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Examples for Le Châtelier’s Principle
Concentration: A few crystals of OH- are added. H20 (l) H+ (aq) + OH- (aq)  Effect: shift left

CO2 (g) is removed from the container. CaCO3 (s) + energy  Effect: shift right CaO (s) + CO2 (g)

Temperature: The container is heated. H2O (l) + energy H2O (g)  Effect: shift right

Energy is removed. 2SO2 (g) + O2 (g)  Effect: shift right

2SO3 (g) + energy

Volume (Overall Pressure): The volume is decreased (increase in pressure). N2 (g) + 3H2 (g)  Effect: shift right 2NH3 (g)

The volume is increased (decrease in pressure). 2NO (g) + O2 (g)  Effect: shift left 2NO2 (g)

The volume is decreased (increase in pressure). H2 (g) + I2 (G) 2HI (g)  Effect: no effect (the coefficients are equal)

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Finding Equilibrium Amounts for Initial Amounts and Kc (Quadratics)
Problem:
The following reaction has an equilibrium constant of 25.0 at 1100 K.

H2 (g) + I2 (G)

2HI (g)

2.00 mol of H2 (g) and 3.00 mol of I2 (g) are placed in a 1.00 litre reaction vessel at 1100 K. What is the equilibrium concentration of each gas?

What is Required?
You need to find [ H2 (g) ], [ I2 (g) ], and [ HI (g) ].

What is Given?
You have the balanced chemical equation. You know the equilibrium constant for this reaction, Kc = 25.0. You also know the concentrations of the reactants and product: [ H2 (g) ]i = 2.00 mol/l, [ I2 (g) ]i = 3.00 mol/l, and [ HI (g) ]i = 0.

Plan Your Strategy:
Step 1: Set up an ICE table. Let the change in molar concentrations of the reactants be x. Use the stoichiometry of the chemical equation to write expressions for the equilibrium concentrations. Record these expressions in your ICE table.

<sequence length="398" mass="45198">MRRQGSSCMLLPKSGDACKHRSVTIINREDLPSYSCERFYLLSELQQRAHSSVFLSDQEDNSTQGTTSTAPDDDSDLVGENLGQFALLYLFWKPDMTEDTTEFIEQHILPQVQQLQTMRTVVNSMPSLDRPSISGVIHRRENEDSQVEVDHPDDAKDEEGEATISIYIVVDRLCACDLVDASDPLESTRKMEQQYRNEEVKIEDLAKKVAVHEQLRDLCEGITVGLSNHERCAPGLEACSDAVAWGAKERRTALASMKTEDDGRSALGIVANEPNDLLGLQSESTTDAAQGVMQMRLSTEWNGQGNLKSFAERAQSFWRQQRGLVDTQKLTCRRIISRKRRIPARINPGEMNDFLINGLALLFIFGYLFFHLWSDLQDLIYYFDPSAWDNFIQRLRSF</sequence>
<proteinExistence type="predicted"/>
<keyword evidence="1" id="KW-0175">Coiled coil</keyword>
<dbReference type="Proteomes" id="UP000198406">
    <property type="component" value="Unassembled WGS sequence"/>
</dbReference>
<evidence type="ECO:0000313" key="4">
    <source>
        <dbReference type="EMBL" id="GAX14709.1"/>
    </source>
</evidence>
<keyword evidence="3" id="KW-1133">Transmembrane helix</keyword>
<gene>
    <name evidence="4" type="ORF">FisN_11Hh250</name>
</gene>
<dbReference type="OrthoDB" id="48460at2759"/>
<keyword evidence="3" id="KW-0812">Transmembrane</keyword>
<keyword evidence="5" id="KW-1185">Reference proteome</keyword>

Step 2: Write the equilibrium expression. Substitute the expressions for the equilibrium concentrations into the equilibrium expression. Rearrange the equilibrium expression into the form of a quadratic equation. Solve the quadratic equation for x.

Step 3: Substitute x into the equilibrium line of the ICE table to find the equilibrium concentrations.

Act on Your Strategy:
Step 1: Set up an ICE table.

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Concentration (mol/l) Initial Change Equilibrium

H2 (g) 2.00 -x 2.00 - x

+

I2 (g) 3.00 -x 3.00 - x

2HI (g) 0 +2x +2x

Finding Equilibrium Amounts for Initial Amounts and Kc (Quadratics) Continued…
Step 2: Write and solve the equilibrium expression.

Kc =

[ HI (g) ]2 [ H2 (g) ] [ I2 (g) ] (2x) 2 (2.00 – x)(3.00 – x)

25.0 =

25.0 =

(2X)2 (6.00 – 2.00 x -3.00x + x2)

This equation does not involve a perfect square. It must be re-arranged into a quadratic equation.

25.0 =

4x2 (6.00 – 5.00x + x2)

6.00 – 5.00x + x2 = 4x2 ÷ 25.0 6.00 – 5.00x + x2 = 0.16 x2 6.00 – 5.00x + x2 – 0.16x2 = 0 0.840x2 – 5.00x + 6.00 = 0 -b + √b22 – 4ac 2a